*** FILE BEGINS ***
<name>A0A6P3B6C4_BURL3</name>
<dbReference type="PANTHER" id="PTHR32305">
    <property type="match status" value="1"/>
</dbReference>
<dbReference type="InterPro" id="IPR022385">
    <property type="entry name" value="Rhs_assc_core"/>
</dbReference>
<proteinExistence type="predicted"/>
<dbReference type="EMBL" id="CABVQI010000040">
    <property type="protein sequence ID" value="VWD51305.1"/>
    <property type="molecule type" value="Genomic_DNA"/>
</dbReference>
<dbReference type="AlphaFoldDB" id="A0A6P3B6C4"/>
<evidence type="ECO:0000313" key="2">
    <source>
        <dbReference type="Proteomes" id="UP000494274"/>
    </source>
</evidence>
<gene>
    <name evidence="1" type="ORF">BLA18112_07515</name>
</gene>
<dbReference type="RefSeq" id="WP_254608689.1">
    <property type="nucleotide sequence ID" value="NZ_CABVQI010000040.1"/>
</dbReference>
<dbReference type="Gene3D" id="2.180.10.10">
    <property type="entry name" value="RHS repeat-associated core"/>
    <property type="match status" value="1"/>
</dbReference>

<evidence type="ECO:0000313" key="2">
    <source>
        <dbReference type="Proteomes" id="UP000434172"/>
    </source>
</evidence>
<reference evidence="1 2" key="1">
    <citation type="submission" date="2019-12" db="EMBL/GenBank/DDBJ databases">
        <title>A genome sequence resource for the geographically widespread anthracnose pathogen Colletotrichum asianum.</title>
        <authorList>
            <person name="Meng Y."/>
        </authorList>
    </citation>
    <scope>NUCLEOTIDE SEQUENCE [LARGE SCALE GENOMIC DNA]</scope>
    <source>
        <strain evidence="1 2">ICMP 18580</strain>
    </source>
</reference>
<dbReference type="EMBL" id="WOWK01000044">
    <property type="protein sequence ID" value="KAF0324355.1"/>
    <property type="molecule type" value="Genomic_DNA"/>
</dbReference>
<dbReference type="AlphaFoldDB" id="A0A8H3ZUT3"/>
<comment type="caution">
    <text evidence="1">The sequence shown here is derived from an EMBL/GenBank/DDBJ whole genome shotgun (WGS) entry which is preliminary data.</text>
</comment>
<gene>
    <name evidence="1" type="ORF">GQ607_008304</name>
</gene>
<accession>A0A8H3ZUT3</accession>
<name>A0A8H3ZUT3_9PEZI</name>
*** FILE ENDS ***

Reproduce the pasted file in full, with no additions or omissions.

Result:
<name>A0A6P3B6C4_BURL3</name>
<dbReference type="PANTHER" id="PTHR32305">
    <property type="match status" value="1"/>
</dbReference>
<dbReference type="InterPro" id="IPR022385">
    <property type="entry name" value="Rhs_assc_core"/>
</dbReference>
<proteinExistence type="predicted"/>
<dbReference type="EMBL" id="CABVQI010000040">
    <property type="protein sequence ID" value="VWD51305.1"/>
    <property type="molecule type" value="Genomic_DNA"/>
</dbReference>
<dbReference type="AlphaFoldDB" id="A0A6P3B6C4"/>
<evidence type="ECO:0000313" key="2">
    <source>
        <dbReference type="Proteomes" id="UP000494274"/>
    </source>
</evidence>
<gene>
    <name evidence="1" type="ORF">BLA18112_07515</name>
</gene>
<dbReference type="RefSeq" id="WP_254608689.1">
    <property type="nucleotide sequence ID" value="NZ_CABVQI010000040.1"/>
</dbReference>
<dbReference type="Gene3D" id="2.180.10.10">
    <property type="entry name" value="RHS repeat-associated core"/>
    <property type="match status" value="1"/>
</dbReference>

<evidence type="ECO:0000313" key="2">
    <source>
        <dbReference type="Proteomes" id="UP000434172"/>
    </source>
</evidence>
<reference evidence="1 2" key="1">
    <citation type="submission" date="2019-12" db="EMBL/GenBank/DDBJ databases">
        <title>A genome sequence resource for the geographically widespread anthracnose pathogen Colletotrichum asianum.</title>
        <authorList>
            <person name="Meng Y."/>
        </authorList>
    </citation>
    <scope>NUCLEOTIDE SEQUENCE [LARGE SCALE GENOMIC DNA]</scope>
    <source>
        <strain evidence="1 2">ICMP 18580</strain>
    </source>
</reference>
<dbReference type="EMBL" id="WOWK01000044">
    <property type="protein sequence ID" value="KAF0324355.1"/>
    <property type="molecule type" value="Genomic_DNA"/>
</dbReference>
<dbReference type="AlphaFoldDB" id="A0A8H3ZUT3"/>
<comment type="caution">
    <text evidence="1">The sequence shown here is derived from an EMBL/GenBank/DDBJ whole genome shotgun (WGS) entry which is preliminary data.</text>
</comment>
<gene>
    <name evidence="1" type="ORF">GQ607_008304</name>
</gene>
<accession>A0A8H3ZUT3</accession>
<name>A0A8H3ZUT3_9PEZI</name>